clock menu more-arrow no yes

Filed under:

Football without fans is not entertainment

New, 1 comment

By playing matches in neutral venues with no fans, the Premier League shows where its values lie.

Villa Park
A ticket office and turnstyle outside Aston Villa football club’s stadium, Villa Park
Photo by PAUL ELLIS/AFP via Getty Images

Whilst I could not be prouder of how Aston Villa have conducted themselves throughout this tough period, Premier League officials continue to be blinded by money. The sport that we love is forgetting its core values with those in charge disregarding football’s true driving force—the fans. The League’s proposal to host games in unusual circumstances is for purely financial reasons, although Southampton’s CEO, when he spoke to the BBC, also stated that football “can give people entertainment” and show that the sport is “fighting back”. Speaking from experience of watching matches on TV with no crowd, the lack of atmosphere makes most games tedious and dull. Football without fans is simply not football. The resumption of the League with no fans or in potentially neutral venues will force players into performing essentially in completely new climates with no familiarity of home or normality, leading to unexpected results and ultimately an unfair ending to the season.

Fans play an indisputable role in football. The University of Naples conducted a study in 2014 showing a team scores around 0.45 more goals than their opponents and have a higher probability of winning outright where a side has greater support. The study also notes that the referee is more likely to decide in a team’s favour if their supporting crowd is larger and noisier. Despite footballers being the ones who can dictate play, the roar from supporters is a key component for a positive outcome. Furthermore, crowds can affect players’ state of mind and trigger emotions that positively or negatively affect performance. Journalist Joe Currie stated, “There’s nothing worse than an empty stadium”, which might be even be more distracting for the players than trying to win in a hostile environment.

Consider 27 May of last year, arguably one of the most important days for Aston Villa during this century. Only 90 minutes of football stood between potential promotion or another season of football in the Championship. With the playoff final held at the immense 90,000 seat Wembley Stadium, the importance of the fans during the course of that day was never more necessary, and many travelled long distances to support their team. Now imagine the final played behind closed doors, Wembley’s grand architecture soaring above the nervous players walking out not to an energetic or electric atmosphere but one that is silent, cold.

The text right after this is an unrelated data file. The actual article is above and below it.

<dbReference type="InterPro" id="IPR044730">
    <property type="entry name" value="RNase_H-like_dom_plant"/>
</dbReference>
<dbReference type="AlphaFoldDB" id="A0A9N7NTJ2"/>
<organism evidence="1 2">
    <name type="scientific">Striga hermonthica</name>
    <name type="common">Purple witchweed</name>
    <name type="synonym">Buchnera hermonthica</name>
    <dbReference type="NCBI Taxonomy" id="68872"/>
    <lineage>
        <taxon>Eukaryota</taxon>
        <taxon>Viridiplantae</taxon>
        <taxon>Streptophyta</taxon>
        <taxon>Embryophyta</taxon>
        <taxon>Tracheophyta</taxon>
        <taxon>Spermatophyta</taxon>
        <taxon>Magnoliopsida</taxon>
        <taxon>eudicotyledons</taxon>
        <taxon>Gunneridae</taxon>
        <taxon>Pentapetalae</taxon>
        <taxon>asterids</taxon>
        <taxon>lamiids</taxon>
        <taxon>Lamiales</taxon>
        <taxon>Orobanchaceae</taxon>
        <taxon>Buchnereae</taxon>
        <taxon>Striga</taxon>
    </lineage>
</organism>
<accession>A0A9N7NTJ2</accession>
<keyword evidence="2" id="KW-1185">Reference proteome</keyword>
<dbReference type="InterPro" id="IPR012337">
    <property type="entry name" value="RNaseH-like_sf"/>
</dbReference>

Aston Villa fans have one of the most passionate fan bases in the country and their support is heralded by many pundits, including former Villan Dion Dublin who praised the travelling Claret and Blue Army after Dean Smith’s side narrowly lost in this years’ Carabao Cup final against Manchester City. “They were 2-0 down and did not stop singing, and the players responded, and the manager responded.”

Despite flirting around the bottom half of the Premier League table for the majority of this season, Aston Villa’s fan base have been a major deciding factor in whether the team is able to pick up points. To play the remainder of the season behind closed doors is simply unfair for clubs such as Villa, who are struggling against relegation and whose fans could make the difference between staying up or going down.

In addition, forcing players to leave their loved ones behind during a time of worry to potentially give people “entertainment” is ridiculous. The official definition for entertainment is “the action of providing or being provided with amusement or enjoyment.” With no atmosphere and no sense of normality, the resumption of the 2019–20 Premier League campaign will not bring excitement but rather boredom, with matches essentially training sessions broadcast to millions of people.

The Premier League clubs are investing in Covid-19 testing kits, which can test one person every two and a half hours—and are something not even all frontline workers have access to. What will happen if a star player tests positive, or even one player—how long could the club be forbidden from playing? More crucially, whilst the government are trying to prevent a second peak of the deadly virus, should football really be a priority? More businesses in the UK are laying off staff as they start to run out of cash and struggle to access emergency coronavirus financial support from the government. Football is not the only profession that is struggling in this current climate.

My proposal to the Premier League is to simply void the season. Instead of seeking “entertainment” from matches at silent stadiums, wouldn’t it be far better contribute to your county’s effort to stop the coronavirus from spreading? From delivering living essentials to elderly relatives and neighbours or simply donating to charities that are helping those in need, every small act of kindness counts. Aston Villa have set an excellent example; the club foundation’s Villa Kitchen was expanded to produce up to 500 hot meals each week. Chief Executive Christian Purslow stated that local organisations will distribute them to those who need them most in society. In addition, first-team players, coaches and senior management will defer 25% of their salaries for four months to ease the financial impact of the coronavirus pandemic and allow the club to retain its non-playing staff. Despite facing many challenges over the years, the Villa faithful can feel reassured that the club’s officials are prioritising the health of fans and protecting vulnerable populations, whilst the Premier League continues to be driven by financial motives.